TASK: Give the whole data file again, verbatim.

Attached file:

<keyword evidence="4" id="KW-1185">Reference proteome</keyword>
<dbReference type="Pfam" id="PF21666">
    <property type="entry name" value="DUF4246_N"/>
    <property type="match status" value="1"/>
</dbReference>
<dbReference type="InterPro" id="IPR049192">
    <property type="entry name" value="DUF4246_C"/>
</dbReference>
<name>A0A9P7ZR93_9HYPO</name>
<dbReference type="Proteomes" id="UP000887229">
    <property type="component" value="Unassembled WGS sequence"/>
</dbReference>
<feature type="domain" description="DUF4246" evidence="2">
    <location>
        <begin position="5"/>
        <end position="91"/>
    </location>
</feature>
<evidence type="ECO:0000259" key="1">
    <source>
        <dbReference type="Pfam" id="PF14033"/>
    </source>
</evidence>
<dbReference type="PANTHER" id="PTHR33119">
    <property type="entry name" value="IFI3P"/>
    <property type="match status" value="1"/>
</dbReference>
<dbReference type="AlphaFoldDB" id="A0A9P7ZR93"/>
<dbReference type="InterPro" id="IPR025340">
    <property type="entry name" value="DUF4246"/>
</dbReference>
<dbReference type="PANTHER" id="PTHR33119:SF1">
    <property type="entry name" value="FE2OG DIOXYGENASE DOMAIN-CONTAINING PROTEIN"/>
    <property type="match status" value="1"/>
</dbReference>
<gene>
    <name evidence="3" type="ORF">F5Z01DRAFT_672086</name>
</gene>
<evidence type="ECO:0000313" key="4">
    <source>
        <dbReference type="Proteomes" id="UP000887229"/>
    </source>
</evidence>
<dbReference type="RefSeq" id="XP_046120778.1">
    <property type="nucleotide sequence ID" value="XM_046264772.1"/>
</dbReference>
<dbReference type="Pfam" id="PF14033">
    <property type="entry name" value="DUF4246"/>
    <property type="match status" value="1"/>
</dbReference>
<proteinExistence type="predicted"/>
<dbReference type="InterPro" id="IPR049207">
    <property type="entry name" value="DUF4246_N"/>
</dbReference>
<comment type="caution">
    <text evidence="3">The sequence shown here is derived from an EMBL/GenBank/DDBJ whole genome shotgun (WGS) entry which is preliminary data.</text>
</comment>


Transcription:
<keyword evidence="4" id="KW-1185">Reference proteome</keyword>
<dbReference type="Pfam" id="PF21666">
    <property type="entry name" value="DUF4246_N"/>
    <property type="match status" value="1"/>
</dbReference>
<dbReference type="InterPro" id="IPR049192">
    <property type="entry name" value="DUF4246_C"/>
</dbReference>
<name>A0A9P7ZR93_9HYPO</name>
<dbReference type="Proteomes" id="UP000887229">
    <property type="component" value="Unassembled WGS sequence"/>
</dbReference>
<feature type="domain" description="DUF4246" evidence="2">
    <location>
        <begin position="5"/>
        <end position="91"/>
    </location>
</feature>
<evidence type="ECO:0000259" key="1">
    <source>
        <dbReference type="Pfam" id="PF14033"/>
    </source>
</evidence>
<dbReference type="PANTHER" id="PTHR33119">
    <property type="entry name" value="IFI3P"/>
    <property type="match status" value="1"/>
</dbReference>
<dbReference type="AlphaFoldDB" id="A0A9P7ZR93"/>
<dbReference type="InterPro" id="IPR025340">
    <property type="entry name" value="DUF4246"/>
</dbReference>
<dbReference type="PANTHER" id="PTHR33119:SF1">
    <property type="entry name" value="FE2OG DIOXYGENASE DOMAIN-CONTAINING PROTEIN"/>
    <property type="match status" value="1"/>
</dbReference>
<gene>
    <name evidence="3" type="ORF">F5Z01DRAFT_672086</name>
</gene>
<evidence type="ECO:0000313" key="4">
    <source>
        <dbReference type="Proteomes" id="UP000887229"/>
    </source>
</evidence>
<dbReference type="RefSeq" id="XP_046120778.1">
    <property type="nucleotide sequence ID" value="XM_046264772.1"/>
</dbReference>
<dbReference type="Pfam" id="PF14033">
    <property type="entry name" value="DUF4246"/>
    <property type="match status" value="1"/>
</dbReference>
<proteinExistence type="predicted"/>
<dbReference type="InterPro" id="IPR049207">
    <property type="entry name" value="DUF4246_N"/>
</dbReference>
<comment type="caution">
    <text evidence="3">The sequence shown here is derived from an EMBL/GenBank/DDBJ whole genome shotgun (WGS) entry which is preliminary data.</text>
</comment>